SOLID CODE: Single Responsibility Principle

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  1. Single Responsibility Principle
  2. Open / Closed Principle
  3. Liskov Substitution Principle
  4. Interface Segregation Principle
  5. Dependency Inversion Principle

Introduction

In the first article, I will talk about the Single Responsibility Principle.

Explain the principle

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SRP

Example

The code below is an example of the SRP violation. This error was often made when I first learned to code. The Student class has too many functions: storing student information, formatting information, and storing information.

public class Student {
public string Name {get; set;}
public int Age {get; set;}

// Format this class as text, html, json to print
public string GetStudentInfoText () {
return "Name:" + Name + ". Age:" + Age;
}
public string GetStudentInfoHTML () {
return "<span>" + Name + "" + Age + "</span>";
}
public string GetStudentInfoJson () {
return Json.Serialize (this);
}
// Store to database, down to file
public void SaveToDatabase () {
dbContext.Save (this);
}
public void SaveToFile () {
Files.Save (this, "fileName.txt");
}
}
// Student now contains only information
public class Student {
public string Name {get; set;}
public int Age {get; set;}
}

// This class only formats information to display student
public class Formatter {
public string FormatStudentText (Student std) {
return "Name:" + std.Name + ". Age:" + std.Age;
}
public string FormatStudentHtml (Student std) {
return "<span>" + std.Name + "" + std.Age + "</span>";
}
public string FormatStudentJson (Student std) {
return Json.Serialize (std);
}
}

// This class only takes care of storage
public class Store {
public void SaveToDatabase (Student std) {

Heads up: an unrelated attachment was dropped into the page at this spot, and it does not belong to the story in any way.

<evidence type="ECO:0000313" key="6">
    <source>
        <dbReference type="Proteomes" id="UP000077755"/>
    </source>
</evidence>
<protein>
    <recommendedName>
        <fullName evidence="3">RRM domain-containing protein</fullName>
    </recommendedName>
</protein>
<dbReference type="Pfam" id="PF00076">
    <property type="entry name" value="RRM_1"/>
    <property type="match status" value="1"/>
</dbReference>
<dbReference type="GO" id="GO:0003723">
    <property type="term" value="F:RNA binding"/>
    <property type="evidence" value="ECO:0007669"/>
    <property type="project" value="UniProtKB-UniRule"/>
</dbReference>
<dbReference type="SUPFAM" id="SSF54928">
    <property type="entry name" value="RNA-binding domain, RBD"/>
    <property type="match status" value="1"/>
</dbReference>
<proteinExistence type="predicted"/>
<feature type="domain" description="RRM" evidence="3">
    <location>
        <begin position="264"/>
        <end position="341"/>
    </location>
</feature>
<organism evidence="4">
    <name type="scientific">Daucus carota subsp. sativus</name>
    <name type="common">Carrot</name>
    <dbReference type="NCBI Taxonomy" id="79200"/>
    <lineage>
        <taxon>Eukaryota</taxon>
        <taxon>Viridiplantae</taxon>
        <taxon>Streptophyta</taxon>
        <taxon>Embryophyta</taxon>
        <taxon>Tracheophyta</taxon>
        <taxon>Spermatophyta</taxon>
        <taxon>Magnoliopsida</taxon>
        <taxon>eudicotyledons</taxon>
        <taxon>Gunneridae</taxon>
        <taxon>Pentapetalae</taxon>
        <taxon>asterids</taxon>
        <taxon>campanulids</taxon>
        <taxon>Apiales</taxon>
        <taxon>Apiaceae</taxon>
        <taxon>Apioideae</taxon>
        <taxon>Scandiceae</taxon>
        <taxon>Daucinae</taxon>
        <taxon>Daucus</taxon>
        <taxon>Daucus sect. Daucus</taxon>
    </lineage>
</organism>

dbContext.Save (std);
}
public void SaveToFile (Student std) {
Files.Save (std, "fileName.txt");
}
}
// Class Helper violates SRP
// But because it's small, we can ignore it
public class Helper {
public string GetUser ();
public DateTime GetTime ();
public string GetCurrentLocation ();
public DbConnection GetDatabaseConnection ();
}
// The helper is big, we need a split
public class Helper {
public string GetUser ();
// ... ..
public DateTime GetTime ();
// ... ..
public string GetCurrentLocation ();
// ... ..
public DbConnection GetDatabaseConnection ();
}

// Split helper into smaller helper
public class UserHelper {
}
public class TimeLocationHelper {
}
public class DatabaseHelper {
}

Conclusion

In essence, a principle is a principle; it is only a guide, not an absolutely unchanging rule. If you investigate carefully, you will find that there are still a few programmers who dissect, object, and point out these principles' flaws. However, understanding them still makes the code we write easier to read, understand, and manage.

References

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Beribey

Beribey

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Always be nice to anybody who has access to my toothbrush.